Posted: Sept. 10, 2007
By Celia Cohen
There are 249,716 registered Democrats in Delaware. It only seems like all of them are trying to get on the statewide ballot.
The party is swarming with candidates for governor, lieutenant governor and insurance commissioner, all of the open races in 2008, and it may get another one. Samuel Prado, a Wilmington councilman in his first term, has thoughts about running for insurance commissioner.
Just what the Democrats need -- another statewide candidate. Still, it says something about the direction of a party when even the election for insurance commissioner is oversubscribed.
"A lot of people must think it's going to be a good year for us. I hope they work as hard for us to accomplish that," quipped John D. Daniello, the Democratic state chair.
Daniello, who won what was probably the bloodiest primary the state Democrats ever had, a congressional fight in 1970, is not exactly fond of them, knowing from personal experience that his contest against Samuel L. Shipley set him up to lose to Republican Pierre S. "Pete" du Pont, launching his statewide career as three-term congressman and two-term governor.
Even so, an overabundance of candidates beats the Republicans' situation. The statewide vacancies that are a magnet for Democrats are something of a black hole for them.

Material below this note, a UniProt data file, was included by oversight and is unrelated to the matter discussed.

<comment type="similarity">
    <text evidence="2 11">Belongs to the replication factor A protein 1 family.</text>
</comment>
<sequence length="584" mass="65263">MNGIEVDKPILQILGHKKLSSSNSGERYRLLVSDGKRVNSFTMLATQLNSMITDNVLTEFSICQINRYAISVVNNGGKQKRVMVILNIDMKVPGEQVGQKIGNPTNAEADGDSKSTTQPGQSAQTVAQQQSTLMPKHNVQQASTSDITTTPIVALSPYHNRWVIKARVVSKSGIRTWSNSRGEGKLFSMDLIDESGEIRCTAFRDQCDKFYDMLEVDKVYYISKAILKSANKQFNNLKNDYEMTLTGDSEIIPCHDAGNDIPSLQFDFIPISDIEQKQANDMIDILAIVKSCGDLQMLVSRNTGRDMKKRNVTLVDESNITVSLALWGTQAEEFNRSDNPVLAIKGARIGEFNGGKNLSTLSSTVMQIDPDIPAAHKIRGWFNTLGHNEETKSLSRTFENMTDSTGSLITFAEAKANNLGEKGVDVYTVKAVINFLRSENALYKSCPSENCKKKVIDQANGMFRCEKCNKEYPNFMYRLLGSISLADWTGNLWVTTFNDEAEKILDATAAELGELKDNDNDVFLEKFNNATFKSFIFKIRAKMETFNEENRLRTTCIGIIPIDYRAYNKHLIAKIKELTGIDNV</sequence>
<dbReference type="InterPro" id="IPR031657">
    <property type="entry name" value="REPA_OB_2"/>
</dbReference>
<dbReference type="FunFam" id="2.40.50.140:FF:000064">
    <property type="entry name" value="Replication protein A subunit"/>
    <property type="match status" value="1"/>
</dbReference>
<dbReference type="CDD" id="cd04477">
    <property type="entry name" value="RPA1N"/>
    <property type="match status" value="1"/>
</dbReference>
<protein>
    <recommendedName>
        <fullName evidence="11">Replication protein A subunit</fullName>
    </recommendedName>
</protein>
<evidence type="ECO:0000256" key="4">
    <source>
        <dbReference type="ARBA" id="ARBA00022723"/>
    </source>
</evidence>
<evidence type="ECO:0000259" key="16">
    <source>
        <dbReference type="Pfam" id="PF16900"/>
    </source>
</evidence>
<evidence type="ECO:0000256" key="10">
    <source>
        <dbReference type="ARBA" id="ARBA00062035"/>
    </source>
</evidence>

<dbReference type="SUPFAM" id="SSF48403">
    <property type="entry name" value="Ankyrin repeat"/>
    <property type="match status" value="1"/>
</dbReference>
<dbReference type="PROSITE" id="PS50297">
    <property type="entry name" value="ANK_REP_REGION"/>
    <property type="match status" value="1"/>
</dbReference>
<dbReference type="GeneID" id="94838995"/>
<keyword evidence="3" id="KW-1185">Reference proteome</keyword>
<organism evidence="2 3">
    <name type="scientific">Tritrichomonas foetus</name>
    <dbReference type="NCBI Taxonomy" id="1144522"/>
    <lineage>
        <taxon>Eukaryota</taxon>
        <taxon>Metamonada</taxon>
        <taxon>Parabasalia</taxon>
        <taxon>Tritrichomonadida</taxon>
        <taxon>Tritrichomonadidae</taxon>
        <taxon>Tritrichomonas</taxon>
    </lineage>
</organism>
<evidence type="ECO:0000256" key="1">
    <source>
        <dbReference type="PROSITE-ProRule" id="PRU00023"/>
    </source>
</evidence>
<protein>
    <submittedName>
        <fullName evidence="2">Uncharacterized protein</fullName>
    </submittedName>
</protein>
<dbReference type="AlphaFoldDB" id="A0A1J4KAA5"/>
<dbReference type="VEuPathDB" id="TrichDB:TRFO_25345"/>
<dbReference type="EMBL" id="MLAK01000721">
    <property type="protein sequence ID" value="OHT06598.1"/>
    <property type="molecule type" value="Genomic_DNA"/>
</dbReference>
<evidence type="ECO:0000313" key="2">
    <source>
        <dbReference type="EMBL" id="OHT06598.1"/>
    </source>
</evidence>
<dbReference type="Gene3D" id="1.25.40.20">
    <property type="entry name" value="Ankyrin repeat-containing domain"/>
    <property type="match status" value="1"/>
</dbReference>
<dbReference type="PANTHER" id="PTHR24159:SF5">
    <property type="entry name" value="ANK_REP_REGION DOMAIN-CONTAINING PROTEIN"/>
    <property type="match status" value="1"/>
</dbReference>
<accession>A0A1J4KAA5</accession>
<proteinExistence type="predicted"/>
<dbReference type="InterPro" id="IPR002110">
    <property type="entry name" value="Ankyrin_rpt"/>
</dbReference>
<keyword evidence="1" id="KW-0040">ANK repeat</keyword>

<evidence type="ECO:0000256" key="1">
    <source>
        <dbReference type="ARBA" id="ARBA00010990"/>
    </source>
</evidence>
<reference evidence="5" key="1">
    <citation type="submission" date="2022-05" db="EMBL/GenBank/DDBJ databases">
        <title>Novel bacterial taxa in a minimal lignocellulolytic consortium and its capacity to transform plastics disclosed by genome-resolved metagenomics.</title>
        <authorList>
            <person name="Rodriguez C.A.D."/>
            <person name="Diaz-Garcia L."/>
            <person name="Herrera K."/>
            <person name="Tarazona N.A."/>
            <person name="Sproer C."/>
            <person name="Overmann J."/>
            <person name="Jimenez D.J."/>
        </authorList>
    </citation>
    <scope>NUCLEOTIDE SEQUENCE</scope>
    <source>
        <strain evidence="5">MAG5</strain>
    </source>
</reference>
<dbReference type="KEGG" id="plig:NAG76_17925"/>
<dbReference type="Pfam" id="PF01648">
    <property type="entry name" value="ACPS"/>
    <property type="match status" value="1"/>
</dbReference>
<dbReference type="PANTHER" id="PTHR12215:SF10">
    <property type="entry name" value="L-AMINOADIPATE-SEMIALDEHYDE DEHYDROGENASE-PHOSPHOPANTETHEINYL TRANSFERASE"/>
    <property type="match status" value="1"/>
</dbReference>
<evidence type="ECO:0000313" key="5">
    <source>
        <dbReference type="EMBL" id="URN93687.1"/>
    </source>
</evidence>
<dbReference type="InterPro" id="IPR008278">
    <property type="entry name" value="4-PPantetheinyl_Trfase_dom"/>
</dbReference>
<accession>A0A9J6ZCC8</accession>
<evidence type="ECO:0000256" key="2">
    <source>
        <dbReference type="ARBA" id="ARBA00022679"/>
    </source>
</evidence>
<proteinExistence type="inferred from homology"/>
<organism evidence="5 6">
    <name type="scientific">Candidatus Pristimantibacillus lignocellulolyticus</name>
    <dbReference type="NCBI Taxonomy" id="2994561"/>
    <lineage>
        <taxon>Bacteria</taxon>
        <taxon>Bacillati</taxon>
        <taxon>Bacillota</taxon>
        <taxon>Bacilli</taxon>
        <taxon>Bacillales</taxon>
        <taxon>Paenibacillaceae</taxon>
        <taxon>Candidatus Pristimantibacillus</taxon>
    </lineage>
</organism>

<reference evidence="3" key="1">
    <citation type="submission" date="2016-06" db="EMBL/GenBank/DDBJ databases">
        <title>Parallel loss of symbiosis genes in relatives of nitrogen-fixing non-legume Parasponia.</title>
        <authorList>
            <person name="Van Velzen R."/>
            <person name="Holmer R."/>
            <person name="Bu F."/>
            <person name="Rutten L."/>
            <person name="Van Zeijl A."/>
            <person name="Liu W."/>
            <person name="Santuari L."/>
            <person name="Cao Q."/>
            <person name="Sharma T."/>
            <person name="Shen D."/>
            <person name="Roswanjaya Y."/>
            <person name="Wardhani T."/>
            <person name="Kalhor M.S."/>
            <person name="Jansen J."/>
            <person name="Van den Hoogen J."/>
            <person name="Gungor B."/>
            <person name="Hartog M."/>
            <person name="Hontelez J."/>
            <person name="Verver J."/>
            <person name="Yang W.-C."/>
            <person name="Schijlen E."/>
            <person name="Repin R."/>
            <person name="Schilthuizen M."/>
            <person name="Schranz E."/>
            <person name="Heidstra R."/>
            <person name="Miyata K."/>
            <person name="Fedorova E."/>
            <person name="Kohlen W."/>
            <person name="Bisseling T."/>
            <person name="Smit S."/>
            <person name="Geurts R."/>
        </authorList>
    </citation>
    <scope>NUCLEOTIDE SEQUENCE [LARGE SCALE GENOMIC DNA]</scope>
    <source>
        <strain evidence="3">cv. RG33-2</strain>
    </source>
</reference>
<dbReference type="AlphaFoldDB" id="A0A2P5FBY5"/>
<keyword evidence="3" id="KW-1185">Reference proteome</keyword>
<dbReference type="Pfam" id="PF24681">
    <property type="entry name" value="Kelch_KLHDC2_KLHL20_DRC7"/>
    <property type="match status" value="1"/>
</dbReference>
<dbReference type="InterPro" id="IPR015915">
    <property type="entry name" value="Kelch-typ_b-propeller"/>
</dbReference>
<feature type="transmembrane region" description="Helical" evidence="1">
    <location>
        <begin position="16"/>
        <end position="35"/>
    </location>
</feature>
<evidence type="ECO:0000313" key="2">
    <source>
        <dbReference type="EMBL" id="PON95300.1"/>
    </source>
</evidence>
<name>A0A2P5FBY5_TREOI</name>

The Democrats have Lt. Gov. John C. Carney Jr. and Treasurer Jack A. Markell for governor, Insurance Commissioner Matthew P. Denn and City Council President Theodore Blunt for lieutenant governor, and Eugene T. Reed Jr., Karen Weldin Stewart and perhaps Prado for insurance commissioner.
The Republicans have either noncommittals or tepid candidacies from Alan B. Levin for governor, state Sen. Colin R.J. Bonini for lieutenant governor and state Rep. Robert J. Valihura Jr. for insurance commissioner. What they have from Michael D. Protack, a perennial spoiler looking at governor again, is not something they can describe in polite company.
Prado comes with a political pedigree. His father Jesus M. Prado had the council seat earlier from 1984 to 1992. Sammy Prado, 31, works at the Delaware Skills Center, a vo-tech school in Wilmington. His familiarity with the insurance industry comes from previous jobs at AIG and Blue Cross Blue Shield in customer service and administration.
"I'm looking into running," Prado said. "I should know by October whether this is going to happen. I'm struggling with it because I love city council."
Although Prado may join a primary himself, he has no interest in meddling in any other, especially the one between Carney and Markell, not when he can stay out and potentially draw votes from backers of either candidate.
"I'm not getting involved in that race," Prado said.
What happens in the insurance commissioner's primary stays in that primary.
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The Delaware Republicans have brought in Cheryl L. Corn to be their executive director. Corn, a 2004 candidate for the New Castle County Council, replaces Garrett Wozniak, now the policy coordinator for the Republicans in the state House of Representatives.
As a public service for those who usually learn their politics by talking rather than reading, it should be noted that Corn is no relation to Richard J. Korn, a 2006 Democratic legislative candidate, nor is there any indication she would prefer it any other way.